The Bullmastiff is massive, very powerfully built, but is not a cumbersome dog. The large, broad skull is wrinkled and the muzzle is broad, deep and usually darker in color. The forehead is flat and the stop is moderate. The black nose is wide and has large nostrils. The teeth meet in a level or undershot bite. The medium sized eyes are dark hazel. The V-shaped ears are set high and wide, carried close to the cheeks, giving a square appearance to the skull. The strong tail is set high, thicker at the root and tapering and is either straight or curved, and reaches to the hocks. The back is short, straight and level between the withers and the loin. The short, dense, slightly rough coat comes in brindle, fawn, or red, often with black markings on the head.
The Bullmastiff is a devoted, alert guard dog, with a good-natured temperament. Docile and affectionate, but fearless if provoked. Although unlikely to attack, it will catch an intruder, knock him down and hold him. At the same time, it is tolerant of children. Intelligent, even-tempered, calm and loyal, these dogs crave human leadership. The Bullmastiff is extremely powerful and needs a firm master who is confident and consistent with the rules set upon the dog. They should be thoroughly obedience trained,
and should be taught not to pull on the leash. When going in and out gateways or doorways the dog should allow the humans to enter and exit first out of pack respect, because in the dog's mind, the leader goes first. The dog must heel beside or behind the human. This is most important, as not only do dogs have migration instincts and need to walk daily, but instinct tells a dog the pack leader goes first. Be sure to socialize extensively with both people and other dogs at an early age. They can be okay with other
pets, depending on how well the owners communicate with the dog. The Bullmastiff is a more dominant breed than the Mastiff. He tends to drool, slobber and snore. Puppies may seem uncoordinated. These dogs are very sensitive to the tone of your voice and need someone to speak with an air of assertiveness, but not harshness. It is not a difficult dog but does require a handler who can assert his authority. The Bullmastiff should never be banished to a kennel. Meek or passive owners will find it hard to control this dog. It will appear willful, possibly aggressive with other dogs and reserved with strangers if owners do not take the time to socialize, and know how to properly communicate what is expected in a meaningful manner.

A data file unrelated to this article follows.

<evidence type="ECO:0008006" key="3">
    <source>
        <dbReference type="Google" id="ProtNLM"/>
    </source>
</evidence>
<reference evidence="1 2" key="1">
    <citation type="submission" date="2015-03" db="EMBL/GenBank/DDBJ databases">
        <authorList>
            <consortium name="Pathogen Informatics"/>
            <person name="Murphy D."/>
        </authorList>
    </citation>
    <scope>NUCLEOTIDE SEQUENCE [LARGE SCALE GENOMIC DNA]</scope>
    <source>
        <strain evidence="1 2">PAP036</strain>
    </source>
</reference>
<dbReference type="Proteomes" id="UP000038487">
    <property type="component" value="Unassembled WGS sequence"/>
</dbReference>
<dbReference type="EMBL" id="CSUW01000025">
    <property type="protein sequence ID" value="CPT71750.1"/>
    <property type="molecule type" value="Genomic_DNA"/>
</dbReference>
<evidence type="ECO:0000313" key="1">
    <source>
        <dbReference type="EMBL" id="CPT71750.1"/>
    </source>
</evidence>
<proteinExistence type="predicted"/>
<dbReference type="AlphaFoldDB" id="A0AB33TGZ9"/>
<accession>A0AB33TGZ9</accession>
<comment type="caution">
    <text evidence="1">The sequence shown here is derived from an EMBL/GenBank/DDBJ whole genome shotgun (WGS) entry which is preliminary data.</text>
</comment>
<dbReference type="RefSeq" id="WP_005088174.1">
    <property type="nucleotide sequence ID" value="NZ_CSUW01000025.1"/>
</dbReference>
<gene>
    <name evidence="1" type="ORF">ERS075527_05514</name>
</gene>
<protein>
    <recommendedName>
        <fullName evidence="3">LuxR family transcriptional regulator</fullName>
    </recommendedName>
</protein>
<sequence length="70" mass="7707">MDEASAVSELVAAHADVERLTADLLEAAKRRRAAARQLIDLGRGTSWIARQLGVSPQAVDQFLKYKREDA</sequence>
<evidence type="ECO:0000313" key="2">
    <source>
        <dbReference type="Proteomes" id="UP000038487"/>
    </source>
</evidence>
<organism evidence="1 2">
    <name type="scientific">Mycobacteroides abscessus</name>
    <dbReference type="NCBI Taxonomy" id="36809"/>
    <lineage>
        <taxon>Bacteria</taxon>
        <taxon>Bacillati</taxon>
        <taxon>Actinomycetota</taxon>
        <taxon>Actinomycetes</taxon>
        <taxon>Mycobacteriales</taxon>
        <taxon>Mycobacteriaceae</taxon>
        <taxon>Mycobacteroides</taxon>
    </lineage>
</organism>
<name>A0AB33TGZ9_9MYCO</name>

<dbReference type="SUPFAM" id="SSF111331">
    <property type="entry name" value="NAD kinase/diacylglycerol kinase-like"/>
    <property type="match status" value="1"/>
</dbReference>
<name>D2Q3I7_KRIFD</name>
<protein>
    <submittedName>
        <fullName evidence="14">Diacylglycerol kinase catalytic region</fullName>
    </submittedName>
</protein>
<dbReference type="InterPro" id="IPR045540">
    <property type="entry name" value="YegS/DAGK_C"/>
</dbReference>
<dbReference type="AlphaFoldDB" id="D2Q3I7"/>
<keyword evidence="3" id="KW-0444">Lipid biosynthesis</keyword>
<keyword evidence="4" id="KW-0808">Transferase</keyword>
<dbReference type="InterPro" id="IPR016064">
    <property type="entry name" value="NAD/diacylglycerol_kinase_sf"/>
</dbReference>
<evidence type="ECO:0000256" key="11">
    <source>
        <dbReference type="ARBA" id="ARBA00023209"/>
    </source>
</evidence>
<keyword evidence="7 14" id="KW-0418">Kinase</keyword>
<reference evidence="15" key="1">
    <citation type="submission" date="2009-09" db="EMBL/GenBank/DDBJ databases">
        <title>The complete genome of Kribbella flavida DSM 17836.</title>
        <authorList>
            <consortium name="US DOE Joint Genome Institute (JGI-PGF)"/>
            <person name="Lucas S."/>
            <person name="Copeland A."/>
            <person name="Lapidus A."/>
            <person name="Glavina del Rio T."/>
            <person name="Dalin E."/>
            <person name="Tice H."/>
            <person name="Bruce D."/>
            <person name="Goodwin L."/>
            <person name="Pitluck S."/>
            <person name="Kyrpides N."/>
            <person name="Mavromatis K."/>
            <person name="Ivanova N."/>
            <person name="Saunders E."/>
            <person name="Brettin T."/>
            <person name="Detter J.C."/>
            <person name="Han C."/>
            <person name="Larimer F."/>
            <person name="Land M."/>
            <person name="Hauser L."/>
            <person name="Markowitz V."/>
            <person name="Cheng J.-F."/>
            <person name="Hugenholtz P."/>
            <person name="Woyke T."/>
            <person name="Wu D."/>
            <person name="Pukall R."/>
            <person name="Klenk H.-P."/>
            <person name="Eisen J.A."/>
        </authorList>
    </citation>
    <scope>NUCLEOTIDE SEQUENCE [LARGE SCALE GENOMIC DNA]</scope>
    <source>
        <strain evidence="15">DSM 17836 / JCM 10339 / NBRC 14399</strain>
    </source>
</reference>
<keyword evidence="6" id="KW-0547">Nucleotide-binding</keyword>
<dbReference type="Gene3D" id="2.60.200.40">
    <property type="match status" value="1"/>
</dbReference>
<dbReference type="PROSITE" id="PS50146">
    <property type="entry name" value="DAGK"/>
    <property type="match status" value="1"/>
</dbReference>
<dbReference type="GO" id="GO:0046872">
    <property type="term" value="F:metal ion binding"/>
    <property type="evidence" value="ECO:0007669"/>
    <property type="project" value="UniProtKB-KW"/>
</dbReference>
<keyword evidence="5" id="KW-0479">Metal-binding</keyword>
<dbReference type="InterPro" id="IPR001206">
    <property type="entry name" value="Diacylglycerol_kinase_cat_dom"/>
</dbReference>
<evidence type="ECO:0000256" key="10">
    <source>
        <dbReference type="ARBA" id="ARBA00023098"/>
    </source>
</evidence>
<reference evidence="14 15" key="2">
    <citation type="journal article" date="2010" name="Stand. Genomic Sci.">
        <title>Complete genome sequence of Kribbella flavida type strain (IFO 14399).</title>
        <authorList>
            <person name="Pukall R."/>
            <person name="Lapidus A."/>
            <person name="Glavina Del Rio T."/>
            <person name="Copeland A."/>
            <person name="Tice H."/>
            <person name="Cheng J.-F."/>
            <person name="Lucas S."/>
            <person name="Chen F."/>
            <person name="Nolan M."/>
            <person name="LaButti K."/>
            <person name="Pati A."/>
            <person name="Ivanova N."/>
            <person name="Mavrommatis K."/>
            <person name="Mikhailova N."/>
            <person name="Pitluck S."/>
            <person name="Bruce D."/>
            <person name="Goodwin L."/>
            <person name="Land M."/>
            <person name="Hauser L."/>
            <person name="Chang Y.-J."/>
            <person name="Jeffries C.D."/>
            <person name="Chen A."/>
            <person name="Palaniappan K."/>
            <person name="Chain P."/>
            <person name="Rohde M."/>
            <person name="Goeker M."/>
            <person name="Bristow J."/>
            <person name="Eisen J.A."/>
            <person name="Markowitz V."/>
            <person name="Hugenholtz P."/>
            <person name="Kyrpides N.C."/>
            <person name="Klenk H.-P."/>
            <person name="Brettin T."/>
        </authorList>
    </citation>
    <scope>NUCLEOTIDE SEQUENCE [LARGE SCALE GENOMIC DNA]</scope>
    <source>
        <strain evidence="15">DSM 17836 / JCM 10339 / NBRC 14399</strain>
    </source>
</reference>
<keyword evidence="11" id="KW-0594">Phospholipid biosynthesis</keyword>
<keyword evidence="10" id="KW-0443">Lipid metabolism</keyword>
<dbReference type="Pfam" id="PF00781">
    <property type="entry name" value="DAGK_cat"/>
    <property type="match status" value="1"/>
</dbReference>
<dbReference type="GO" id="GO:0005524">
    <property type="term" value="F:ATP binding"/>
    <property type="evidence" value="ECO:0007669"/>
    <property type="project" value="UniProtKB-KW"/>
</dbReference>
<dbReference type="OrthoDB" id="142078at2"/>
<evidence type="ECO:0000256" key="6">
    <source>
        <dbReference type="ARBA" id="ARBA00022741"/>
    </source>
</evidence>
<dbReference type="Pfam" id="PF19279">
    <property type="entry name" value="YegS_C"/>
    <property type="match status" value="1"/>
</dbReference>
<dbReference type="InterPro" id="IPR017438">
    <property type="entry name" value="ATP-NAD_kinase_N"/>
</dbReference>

Prone to cancer, hip dysplasia, tumors, eyelid problems, PRA and boils on the lips. Alsoprone to bloat. It is a good idea to feed them two or three small meals a day instead of one large meal. Gains weight easily, do not over feed. Prone to mast cell tumors.
Bullmastiffs will do okay in an apartment if they are sufficiently exercised. They are relatively inactive indoors and a small yard will do. They cannot tolerate extremes of temperatures.
Bullmastiffs need to be taken on a daily walk to fulfill their primal canine instinct to migrate. Those individuals who do not get this need met are more likely to have behavior issues. While out on the walk the dog must be made to heel beside or behind the person holding the lead, as in a dog's mind the leader leads the way, and that leader needs to be the human. Teach them to enter and exit all door and gateways after the human.
Under 10 years.
4 - 13 puppies, average 8
The shorthaired, slightly rough coat is easy to groom. Comb and brush with a firm bristle brush, and shampoo only when necessary. There is little shedding with this breed. Check the feet regularly because they carry a lot of weight, and trim the nails.
The Bullmastiff was obtained by crossing 60% Mastiffs with 40% Bulldogs in the country of England. Mastiff Bulldog types can be found in records as early back as 1795. In 1924 Bullmastiffs began to be judged. Three generations of breeding of Bullmastiffs was required for Bullmastiffs to be registered as purebreds. The Bullmastiff was used as a gamekeeper's dog to track down, tackle and hold poachers. The dogs were fierce and threatening, but were trained not to bite the intruders. When the need for gamekeeper's dogs decreased, the dark brindle dogs so good for night camouflage gave way in popularity to the lighter fawn coloration. It has been prized as a hunting guard, as an aid in army and police work, and is used as a watchdog by the Diamond Society of South Africa. Today's Bullmastiff is a reliable family companion and guardian. It enjoys living with the family, with whom it comforts itself well.
CKC = Continental
FCI = Federation
AKC = American
KCGB = Kennel
Club of Great Britain
CKC = Canadian
ANKC = Australian
National Kennel Club
NKC = National
NZKC = New Zealand
APRI = American Pet Registry, Inc.
ACR = American Canine Registry
DRA = Dog Registry of America, Inc.
NAPR = North American Purebred Registry, Inc.
ACA = American Canine Association Inc.
Higgins the Bullmastiff at 7 months old—"Higgins is 7 months old and 85 lbs in this picture. He is a gentle dog and very smart but a little stubborn. Strong and alert, but shy with strangers. I have read and seen a lot of training materials including Cesar Millan. When training, I am as firm as he requires and provide alot of positive feedback."
Bullmastiff puppies Izzy at 11 months and Sonny at 4 months
Shirley, a Bullmastiff of Circle J Bullmastiffs, is 1½ years old and 105 pounds.
Brutus the Bullmastiff at about 2 years old—"Brutus is a male Bullmastiff. He is very brave, courageous, gentle, lovable and loyal."
Mom and son, photo courtesy of Life Guards Bullmastiffs
3-month-old puppy, photo courtesy of Life Guards Bullmastiffs
Charlie, a 16-month-old brindle Bullmastiff pup
"Lacee is an eleven week old Bullmastiff. She has a service temperament with lots of love to give. Although her puppy days mainly consist of sleeping she has plenty of spunk in short bursts."